NEW YORK (
) -- Is luxury -- the once high-flying market now reduced to a pauper -- poised for a revival? Investors' first hint could come from
second-quarter earnings, due out before the bell on Thursday.
Still, the high-end department store could be strained, as the company encountered "a more competitive promotional environment and responded with deeper markdowns compared with last year," Stifel Nicolaus analyst Richard Jaffe wrote in a recent note.
Jaffe notes that although Nordstrom is offering discounts, its competitors' promotions are simply more compelling, making driving sales, in his estimation, a challenge.
Analysts are expecting Nordstrom to earn 48 cents a share on revenue of $2.14 billion. Last year the company posted a profit of $143 million, or 65 cents a share, on revenue of $2.29 billion.
Last week the company said July same-store sales dropped 6.9%, beating analysts' forecast of an 11.1% decline.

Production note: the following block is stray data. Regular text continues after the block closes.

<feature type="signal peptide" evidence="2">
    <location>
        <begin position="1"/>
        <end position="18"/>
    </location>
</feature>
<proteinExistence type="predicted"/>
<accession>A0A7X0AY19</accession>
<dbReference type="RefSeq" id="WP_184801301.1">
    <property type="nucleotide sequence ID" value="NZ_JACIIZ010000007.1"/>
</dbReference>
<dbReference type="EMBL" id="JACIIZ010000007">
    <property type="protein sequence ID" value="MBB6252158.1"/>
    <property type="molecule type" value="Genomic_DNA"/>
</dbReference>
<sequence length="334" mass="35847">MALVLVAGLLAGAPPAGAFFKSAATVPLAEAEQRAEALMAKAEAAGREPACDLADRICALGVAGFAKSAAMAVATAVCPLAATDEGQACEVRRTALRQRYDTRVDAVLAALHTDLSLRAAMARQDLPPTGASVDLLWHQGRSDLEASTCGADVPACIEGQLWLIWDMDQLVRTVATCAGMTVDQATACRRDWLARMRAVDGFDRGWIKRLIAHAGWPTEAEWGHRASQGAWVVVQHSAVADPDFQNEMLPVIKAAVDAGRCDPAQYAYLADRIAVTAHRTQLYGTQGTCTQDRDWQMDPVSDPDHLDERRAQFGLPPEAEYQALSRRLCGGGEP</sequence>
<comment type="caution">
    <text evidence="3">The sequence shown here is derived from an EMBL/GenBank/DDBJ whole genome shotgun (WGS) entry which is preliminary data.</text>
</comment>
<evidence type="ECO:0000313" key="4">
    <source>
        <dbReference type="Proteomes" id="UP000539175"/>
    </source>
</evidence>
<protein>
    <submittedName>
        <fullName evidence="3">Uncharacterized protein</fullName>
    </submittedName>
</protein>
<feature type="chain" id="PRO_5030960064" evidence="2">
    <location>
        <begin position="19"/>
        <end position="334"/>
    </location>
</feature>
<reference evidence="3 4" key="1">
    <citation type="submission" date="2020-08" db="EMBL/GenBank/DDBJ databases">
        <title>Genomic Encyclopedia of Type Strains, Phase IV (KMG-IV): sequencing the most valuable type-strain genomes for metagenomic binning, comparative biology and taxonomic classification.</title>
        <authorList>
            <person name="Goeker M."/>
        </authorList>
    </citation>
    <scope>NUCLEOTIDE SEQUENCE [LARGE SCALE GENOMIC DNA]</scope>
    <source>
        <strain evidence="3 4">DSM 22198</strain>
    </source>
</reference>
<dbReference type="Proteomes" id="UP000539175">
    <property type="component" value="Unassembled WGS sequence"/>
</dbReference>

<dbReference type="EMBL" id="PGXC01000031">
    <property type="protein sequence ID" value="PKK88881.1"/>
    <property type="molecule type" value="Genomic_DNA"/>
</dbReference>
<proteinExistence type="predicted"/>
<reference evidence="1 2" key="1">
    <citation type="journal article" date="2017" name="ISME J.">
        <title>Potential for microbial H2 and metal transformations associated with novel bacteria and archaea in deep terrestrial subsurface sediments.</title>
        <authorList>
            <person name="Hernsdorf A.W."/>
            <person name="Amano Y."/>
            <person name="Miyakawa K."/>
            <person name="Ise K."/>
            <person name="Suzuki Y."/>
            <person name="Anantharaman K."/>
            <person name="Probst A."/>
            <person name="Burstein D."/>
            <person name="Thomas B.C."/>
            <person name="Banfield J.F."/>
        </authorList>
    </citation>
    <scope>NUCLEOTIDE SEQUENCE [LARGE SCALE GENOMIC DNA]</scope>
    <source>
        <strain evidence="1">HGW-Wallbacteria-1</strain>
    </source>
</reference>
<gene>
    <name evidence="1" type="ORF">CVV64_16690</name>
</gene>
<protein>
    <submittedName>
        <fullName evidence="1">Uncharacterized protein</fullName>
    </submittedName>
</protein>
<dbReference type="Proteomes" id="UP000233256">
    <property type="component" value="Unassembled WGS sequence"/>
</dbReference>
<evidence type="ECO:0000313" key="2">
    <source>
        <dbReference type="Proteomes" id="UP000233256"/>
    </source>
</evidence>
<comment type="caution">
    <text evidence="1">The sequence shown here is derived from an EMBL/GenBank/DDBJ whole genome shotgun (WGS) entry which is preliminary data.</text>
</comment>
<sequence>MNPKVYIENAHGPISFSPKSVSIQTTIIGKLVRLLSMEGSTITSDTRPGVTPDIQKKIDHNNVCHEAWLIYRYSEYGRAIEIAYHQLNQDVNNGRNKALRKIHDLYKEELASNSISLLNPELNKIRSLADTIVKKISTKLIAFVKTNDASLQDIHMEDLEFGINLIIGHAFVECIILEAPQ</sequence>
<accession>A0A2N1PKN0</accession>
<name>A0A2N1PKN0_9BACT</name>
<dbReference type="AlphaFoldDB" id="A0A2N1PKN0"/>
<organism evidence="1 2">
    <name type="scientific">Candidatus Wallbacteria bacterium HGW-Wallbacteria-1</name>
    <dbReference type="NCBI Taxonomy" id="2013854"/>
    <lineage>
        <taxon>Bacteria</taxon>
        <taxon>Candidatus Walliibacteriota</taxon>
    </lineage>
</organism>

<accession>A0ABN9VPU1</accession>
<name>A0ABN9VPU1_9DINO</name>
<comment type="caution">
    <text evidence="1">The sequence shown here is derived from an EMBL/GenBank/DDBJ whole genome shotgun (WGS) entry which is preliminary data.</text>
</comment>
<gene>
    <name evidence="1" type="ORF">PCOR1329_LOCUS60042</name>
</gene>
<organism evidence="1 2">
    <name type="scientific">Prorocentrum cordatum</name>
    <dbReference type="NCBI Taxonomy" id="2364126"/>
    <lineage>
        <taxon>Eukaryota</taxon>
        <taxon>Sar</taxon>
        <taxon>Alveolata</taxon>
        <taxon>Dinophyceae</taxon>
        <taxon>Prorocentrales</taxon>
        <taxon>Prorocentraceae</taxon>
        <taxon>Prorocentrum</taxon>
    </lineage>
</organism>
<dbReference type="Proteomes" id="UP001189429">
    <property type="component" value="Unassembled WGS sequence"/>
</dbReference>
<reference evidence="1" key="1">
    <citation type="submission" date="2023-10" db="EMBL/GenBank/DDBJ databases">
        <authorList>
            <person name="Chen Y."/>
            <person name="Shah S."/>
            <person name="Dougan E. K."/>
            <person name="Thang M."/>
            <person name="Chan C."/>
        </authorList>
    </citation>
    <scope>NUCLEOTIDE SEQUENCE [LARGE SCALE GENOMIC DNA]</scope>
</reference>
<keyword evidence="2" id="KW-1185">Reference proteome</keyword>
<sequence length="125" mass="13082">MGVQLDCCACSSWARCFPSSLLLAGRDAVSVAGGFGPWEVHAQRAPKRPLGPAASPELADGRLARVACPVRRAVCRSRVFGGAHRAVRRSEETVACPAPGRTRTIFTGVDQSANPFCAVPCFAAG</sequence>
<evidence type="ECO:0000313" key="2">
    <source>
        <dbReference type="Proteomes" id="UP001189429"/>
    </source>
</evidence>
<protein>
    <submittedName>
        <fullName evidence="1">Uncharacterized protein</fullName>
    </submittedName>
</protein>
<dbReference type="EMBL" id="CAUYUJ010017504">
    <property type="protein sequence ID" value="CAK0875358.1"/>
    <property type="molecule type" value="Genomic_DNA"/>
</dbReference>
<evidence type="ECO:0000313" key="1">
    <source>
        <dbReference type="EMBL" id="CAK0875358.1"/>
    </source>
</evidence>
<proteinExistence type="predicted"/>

Luxury retailers have been hit hard by the recession as consumers, even on the high-end, turn away from branded merchandise and look to private labels.
This has helped department stores like
, which is expected to be one of the winners in the second-quarter due to its compelling private label and exclusive merchandise.
Looking ahead to Nordstrom's earnings, investors are eager to know what categories still remain challenged and if consumers are more optimistic in their spending as the stock market rallies. Presumably, they will also be curious to see how Nordstrom Rack, the company's discount chain, is performing.
Shares of Nordstrom closed on Tuesday at $29.40 and have been trading between $6.61 and $37 during the 52-week period.
posted a 90% plunge in its second-quarter earnings on Wednesday, but upped its full-year outlook.
are among the other department stores reporting earnings results this week.
-- Reported by Jeanine Poggi in New York.
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